In order to be able to create a valid Power of Attorney a person must have mental capacity. What happens when it is too late?
The answer is that an application can be made to the Court of Protection for a person to be appointed as a Deputy to enable him or her to act on behalf of the mentally incapable person. Usually the Deputy will be a member of the family, but it can be any person and if no one is willing to take on the task, a professional person such as a member of our firm, can make the application and be so appointed.
The person has to be certified by a medical practitioner as being incapable of managing his or her own affairs and there is a set form that has to be completed. The intended Deputy then has to complete yet more forms and supply details of the person’s assets. The application is then made to the Court and notice of the application is served on the person and certain other people.
The Court will acknowledge the application, at which time a fee will be payable (currently £400). This has to be paid up front, although ultimately it can be reimbursed from the person’s assets. After the application has been issued, further formalities have to be undertaken, and eventually the Court will make an Order appointing the Deputy and setting out the Deputy’s powers. At this time an insurance bond has to be applied for.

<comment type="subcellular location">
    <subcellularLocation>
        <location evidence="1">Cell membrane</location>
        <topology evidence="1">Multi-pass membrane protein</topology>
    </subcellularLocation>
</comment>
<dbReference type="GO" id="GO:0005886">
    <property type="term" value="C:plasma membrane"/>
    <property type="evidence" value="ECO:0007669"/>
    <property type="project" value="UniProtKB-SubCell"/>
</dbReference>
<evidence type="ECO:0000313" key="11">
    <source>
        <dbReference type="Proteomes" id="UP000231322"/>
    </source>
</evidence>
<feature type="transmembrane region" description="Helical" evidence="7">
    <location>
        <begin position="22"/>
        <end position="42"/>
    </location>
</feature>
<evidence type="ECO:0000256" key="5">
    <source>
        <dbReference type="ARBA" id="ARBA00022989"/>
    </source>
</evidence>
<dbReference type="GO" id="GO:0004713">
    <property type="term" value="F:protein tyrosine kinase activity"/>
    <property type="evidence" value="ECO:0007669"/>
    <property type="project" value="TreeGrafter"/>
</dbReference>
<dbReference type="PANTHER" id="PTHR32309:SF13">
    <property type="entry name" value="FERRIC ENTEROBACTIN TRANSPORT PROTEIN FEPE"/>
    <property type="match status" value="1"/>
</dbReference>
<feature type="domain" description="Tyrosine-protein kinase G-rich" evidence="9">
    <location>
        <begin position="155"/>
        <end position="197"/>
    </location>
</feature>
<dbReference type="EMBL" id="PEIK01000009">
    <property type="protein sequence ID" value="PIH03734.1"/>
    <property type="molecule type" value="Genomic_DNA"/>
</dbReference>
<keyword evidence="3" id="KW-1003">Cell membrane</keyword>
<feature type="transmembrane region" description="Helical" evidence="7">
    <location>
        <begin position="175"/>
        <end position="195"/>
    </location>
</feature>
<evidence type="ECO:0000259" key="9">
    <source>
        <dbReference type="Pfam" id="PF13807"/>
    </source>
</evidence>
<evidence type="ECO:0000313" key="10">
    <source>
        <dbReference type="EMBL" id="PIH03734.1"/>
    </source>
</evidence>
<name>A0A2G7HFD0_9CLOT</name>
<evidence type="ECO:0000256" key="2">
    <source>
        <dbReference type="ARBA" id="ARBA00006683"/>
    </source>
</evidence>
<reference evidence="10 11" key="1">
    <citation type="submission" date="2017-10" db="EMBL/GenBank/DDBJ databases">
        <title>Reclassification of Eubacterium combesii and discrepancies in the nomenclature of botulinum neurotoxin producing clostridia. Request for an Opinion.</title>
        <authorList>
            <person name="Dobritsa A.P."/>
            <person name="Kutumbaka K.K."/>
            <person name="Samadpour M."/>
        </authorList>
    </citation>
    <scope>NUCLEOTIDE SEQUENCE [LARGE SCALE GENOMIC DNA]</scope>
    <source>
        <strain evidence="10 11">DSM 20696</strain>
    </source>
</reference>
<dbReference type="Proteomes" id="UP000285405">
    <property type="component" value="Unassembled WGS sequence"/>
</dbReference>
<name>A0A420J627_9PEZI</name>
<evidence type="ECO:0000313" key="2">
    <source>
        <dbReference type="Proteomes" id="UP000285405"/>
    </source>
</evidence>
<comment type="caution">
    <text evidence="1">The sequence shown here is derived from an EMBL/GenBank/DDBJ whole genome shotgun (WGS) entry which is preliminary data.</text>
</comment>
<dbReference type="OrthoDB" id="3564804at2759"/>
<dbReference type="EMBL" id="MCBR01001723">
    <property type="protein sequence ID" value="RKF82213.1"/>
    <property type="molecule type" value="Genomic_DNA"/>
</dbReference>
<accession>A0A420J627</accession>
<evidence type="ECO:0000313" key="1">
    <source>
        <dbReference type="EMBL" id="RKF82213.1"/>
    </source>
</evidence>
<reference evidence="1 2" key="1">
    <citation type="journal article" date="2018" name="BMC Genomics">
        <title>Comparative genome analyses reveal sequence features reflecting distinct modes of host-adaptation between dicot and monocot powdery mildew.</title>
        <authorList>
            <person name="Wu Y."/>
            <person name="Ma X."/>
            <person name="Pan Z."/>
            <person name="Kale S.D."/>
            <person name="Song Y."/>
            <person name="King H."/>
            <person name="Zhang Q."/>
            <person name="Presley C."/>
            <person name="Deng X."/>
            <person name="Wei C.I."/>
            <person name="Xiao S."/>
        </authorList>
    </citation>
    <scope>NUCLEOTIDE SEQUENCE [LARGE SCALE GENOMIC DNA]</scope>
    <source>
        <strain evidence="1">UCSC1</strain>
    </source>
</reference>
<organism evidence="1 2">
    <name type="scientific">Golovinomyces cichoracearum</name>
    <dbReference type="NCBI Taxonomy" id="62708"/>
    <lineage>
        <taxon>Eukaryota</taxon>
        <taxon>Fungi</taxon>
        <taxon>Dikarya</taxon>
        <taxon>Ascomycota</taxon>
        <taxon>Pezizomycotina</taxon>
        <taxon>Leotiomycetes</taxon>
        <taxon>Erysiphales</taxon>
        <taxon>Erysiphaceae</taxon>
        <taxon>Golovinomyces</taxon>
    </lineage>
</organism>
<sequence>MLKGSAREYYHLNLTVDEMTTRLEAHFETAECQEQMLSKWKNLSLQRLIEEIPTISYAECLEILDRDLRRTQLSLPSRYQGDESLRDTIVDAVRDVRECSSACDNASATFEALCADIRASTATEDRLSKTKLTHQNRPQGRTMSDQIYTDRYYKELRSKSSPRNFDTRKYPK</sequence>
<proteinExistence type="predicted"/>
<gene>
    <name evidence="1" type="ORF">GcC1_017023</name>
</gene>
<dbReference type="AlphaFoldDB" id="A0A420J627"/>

The process is not complex, but highly procedural. The right forms have to be completed and served at the correct time. Thirsk Winton LLP have the expertise and experience to help you with this, and indeed if no one is prepared to make the application, one of our notaries will undertake the task.
Once the Order has been issued, confirmed and one month has elapsed, it takes effect and acts very much in the same manner as a registered Power of Attorney. Third parties such as banks and company registrars may now deal with the Deputy instead of the incapable person.